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With the advancement of technology, Cybersecurity has become a complex security challenge in the present times. As the dependence on Information and Communications Technology is deepening, cyber threats are penetrating every nook and corner of various businesses targeting individuals, businesses, and governments. Two-thirds of Indian organizations believe they have a proactive capability when it comes to cyber security: the largest percentage of any country. Furthermore, 60% of employees agreed that their organization struggles to recruit people with cybersecurity skills whereas 27% employees believed that the number of external security partners their company use will increase significantly in the next 1 year.
2021 has already proven to be one of the worst ever recorded years for ransomware, with a number of high-profile attacks targeting enterprises and critical infrastructure alike. Many in the industry – and the media – believe that things are destined to continue to get worse until there are extradition laws enacted, cyber norms solidified, better products made available and a slew of other dues ex machine solutions. However, modern cybercrime and advanced persistent threats require a multi-generational approach – not a silver bullet.
In turn, this requires that more people recognize that this is a problem that they can help solve.
The most significant challenge today in cybersecurity workforce development is visibility. Young people choose careers that they see in their communities and that they can see themselves working in.
The Covid-19 pandemic has exacerbated a major talent shortage in the cybersecurity space, according to a report by professional recruitment services firm Michael Page India titled ‘The Humans of Cybersecurity.’ The report suggested that the cybersecurity field is currently experiencing a 43 percent talent shortage with skills such as Application Development Security, Cloud Security Risk Management, Threat Intelligence, Data Privacy and Security being high on priority in the Asia Pacific region. Considering the sudden rise in cybercrime amidst the pandemic, 95 percent of businesses in APAC do not have adequate cybersecurity mechanisms which makes them prone to frequent attacks. To cater to this problem, here are several potential realistic options to make cybersecurity jobs visible to young people.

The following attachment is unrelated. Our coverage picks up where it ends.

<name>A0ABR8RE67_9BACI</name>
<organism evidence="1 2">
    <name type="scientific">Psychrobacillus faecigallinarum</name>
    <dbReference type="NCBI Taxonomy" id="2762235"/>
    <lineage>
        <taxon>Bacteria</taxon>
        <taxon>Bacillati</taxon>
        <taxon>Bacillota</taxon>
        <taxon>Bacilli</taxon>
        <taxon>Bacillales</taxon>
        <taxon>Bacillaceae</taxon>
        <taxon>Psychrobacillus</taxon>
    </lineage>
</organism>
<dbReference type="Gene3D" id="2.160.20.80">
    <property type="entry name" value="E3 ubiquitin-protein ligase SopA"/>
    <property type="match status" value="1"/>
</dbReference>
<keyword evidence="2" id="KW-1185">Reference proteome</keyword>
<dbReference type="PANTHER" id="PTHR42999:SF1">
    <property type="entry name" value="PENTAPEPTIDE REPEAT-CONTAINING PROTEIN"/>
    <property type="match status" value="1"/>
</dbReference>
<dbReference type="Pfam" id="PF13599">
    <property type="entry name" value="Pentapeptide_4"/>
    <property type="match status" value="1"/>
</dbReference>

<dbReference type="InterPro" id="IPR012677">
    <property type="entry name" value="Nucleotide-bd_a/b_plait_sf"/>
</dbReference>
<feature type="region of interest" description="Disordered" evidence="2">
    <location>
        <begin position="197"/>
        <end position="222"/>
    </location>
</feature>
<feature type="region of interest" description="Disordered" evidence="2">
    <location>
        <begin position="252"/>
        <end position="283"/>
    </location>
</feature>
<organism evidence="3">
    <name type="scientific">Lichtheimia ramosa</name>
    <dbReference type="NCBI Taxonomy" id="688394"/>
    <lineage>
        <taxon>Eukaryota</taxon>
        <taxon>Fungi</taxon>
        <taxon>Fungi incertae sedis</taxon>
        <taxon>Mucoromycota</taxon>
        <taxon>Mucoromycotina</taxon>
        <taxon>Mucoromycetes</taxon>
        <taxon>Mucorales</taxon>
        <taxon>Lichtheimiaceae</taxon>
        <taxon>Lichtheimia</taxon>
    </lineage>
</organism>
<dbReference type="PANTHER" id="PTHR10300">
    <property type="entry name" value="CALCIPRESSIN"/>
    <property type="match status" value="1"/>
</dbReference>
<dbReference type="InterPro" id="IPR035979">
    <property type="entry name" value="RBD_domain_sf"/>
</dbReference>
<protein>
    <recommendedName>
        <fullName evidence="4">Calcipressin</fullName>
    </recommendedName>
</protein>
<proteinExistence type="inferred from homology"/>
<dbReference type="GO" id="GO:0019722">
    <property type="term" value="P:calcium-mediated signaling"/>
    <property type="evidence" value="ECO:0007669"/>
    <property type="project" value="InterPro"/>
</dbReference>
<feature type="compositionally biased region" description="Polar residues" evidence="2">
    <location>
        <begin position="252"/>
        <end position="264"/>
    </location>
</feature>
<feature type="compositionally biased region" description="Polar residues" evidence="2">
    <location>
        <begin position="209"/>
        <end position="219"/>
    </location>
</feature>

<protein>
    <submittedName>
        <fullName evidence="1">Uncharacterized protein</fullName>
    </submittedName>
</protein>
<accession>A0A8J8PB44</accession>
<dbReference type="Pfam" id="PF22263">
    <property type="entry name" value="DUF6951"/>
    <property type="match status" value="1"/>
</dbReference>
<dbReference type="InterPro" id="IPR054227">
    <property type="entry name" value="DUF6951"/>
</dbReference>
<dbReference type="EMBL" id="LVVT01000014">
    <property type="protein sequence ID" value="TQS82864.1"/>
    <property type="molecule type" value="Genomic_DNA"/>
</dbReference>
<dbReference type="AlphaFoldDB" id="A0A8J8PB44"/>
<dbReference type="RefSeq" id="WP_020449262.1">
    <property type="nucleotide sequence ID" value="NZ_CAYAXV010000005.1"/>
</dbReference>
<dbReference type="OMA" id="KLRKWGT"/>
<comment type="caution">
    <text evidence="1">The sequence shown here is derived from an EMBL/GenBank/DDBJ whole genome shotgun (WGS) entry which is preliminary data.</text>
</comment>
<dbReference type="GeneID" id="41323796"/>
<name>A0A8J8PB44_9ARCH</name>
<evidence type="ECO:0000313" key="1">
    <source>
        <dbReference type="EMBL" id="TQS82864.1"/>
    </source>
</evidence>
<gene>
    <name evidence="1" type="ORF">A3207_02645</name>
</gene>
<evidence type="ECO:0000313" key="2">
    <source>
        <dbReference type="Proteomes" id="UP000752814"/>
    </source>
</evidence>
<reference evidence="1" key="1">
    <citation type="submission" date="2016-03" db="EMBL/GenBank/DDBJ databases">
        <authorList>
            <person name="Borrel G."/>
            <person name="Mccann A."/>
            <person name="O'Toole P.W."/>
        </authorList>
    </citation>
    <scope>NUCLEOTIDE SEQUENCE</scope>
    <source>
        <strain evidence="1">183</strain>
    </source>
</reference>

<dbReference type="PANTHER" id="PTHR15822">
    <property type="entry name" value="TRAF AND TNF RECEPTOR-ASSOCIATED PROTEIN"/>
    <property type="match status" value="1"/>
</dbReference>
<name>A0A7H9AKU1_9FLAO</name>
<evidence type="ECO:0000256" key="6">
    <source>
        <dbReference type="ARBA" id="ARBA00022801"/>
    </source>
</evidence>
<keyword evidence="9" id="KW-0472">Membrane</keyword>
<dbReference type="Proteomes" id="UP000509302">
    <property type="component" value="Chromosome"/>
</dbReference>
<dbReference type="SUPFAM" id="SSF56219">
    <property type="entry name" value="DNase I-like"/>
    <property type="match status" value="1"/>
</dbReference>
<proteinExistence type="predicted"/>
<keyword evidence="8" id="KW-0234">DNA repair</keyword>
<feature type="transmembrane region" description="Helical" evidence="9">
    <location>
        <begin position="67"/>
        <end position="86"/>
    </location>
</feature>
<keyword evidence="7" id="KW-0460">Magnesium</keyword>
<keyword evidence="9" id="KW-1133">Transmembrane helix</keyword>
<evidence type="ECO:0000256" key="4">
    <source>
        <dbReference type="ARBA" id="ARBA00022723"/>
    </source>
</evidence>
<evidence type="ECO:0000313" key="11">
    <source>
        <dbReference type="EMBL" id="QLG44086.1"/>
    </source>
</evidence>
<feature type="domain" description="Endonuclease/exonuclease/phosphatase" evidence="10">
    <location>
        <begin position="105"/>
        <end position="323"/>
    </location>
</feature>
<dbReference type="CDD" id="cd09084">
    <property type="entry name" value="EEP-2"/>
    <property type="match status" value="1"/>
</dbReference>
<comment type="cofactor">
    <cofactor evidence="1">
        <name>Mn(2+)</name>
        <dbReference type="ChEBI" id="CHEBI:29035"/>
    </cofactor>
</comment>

Engaging Potential Cyber Talent Directly
If enough cybersecurity practitioners engage directly with their communities, they can help ensure that the school will have a topical and engaging school assembly on careers in cybersecurity. For example, high school students considering their career options might be very interested to learn that there were nearly half a million entry-level cybersecurity jobs open at the end of August 2021 in the United States. On the other hand, taking about India, among the population of approximately 1.34 billion people, the country demanded 1 million cybersecurity professionals by 2020 to meet the demands of its rapidly growing economy as per a NASSCOM report.
The pandemic and working from home has shown us that schools are critical infrastructure. Unfortunately, there is no generally agreed-upon standard of due care for cybersecurity at schools; this became abundantly clear during the substantial volume of ransomware attacks on schools as they prepared to start the 2020/2021 school year. With limited budgets, outdated technologies and ad-hoc incident response capabilities, schools remain a compelling target for criminal threat actors. Community members with a background in cybersecurity can help schools build resiliency by volunteering.
Similarly, volunteering at a local organization that serves the needs of middle or high-school students through after school programs is one of the best ways to connect with potential cybersecurity talent directly. The intent is the same – to increase visibility so that young people know that cybersecurity careers exist. By giving an interesting presentation on cybersecurity to small groups of students, individual practitioners can help young people learn about the team-oriented nature of cybersecurity jobs. Some after school organizations also provide the opportunity to mentor young people and provide career guidance.
Choosing to not engage young people about cybersecurity careers is choosing the status quo – a continued year-over-year increase in the number of data breaches annually and a related increase in year-over-year average financial damages caused by said breaches. This unsustainable harm can be stopped by the collective efforts of individual cybersecurity professionals working to make our jobs visible and appealing to potential future colleagues.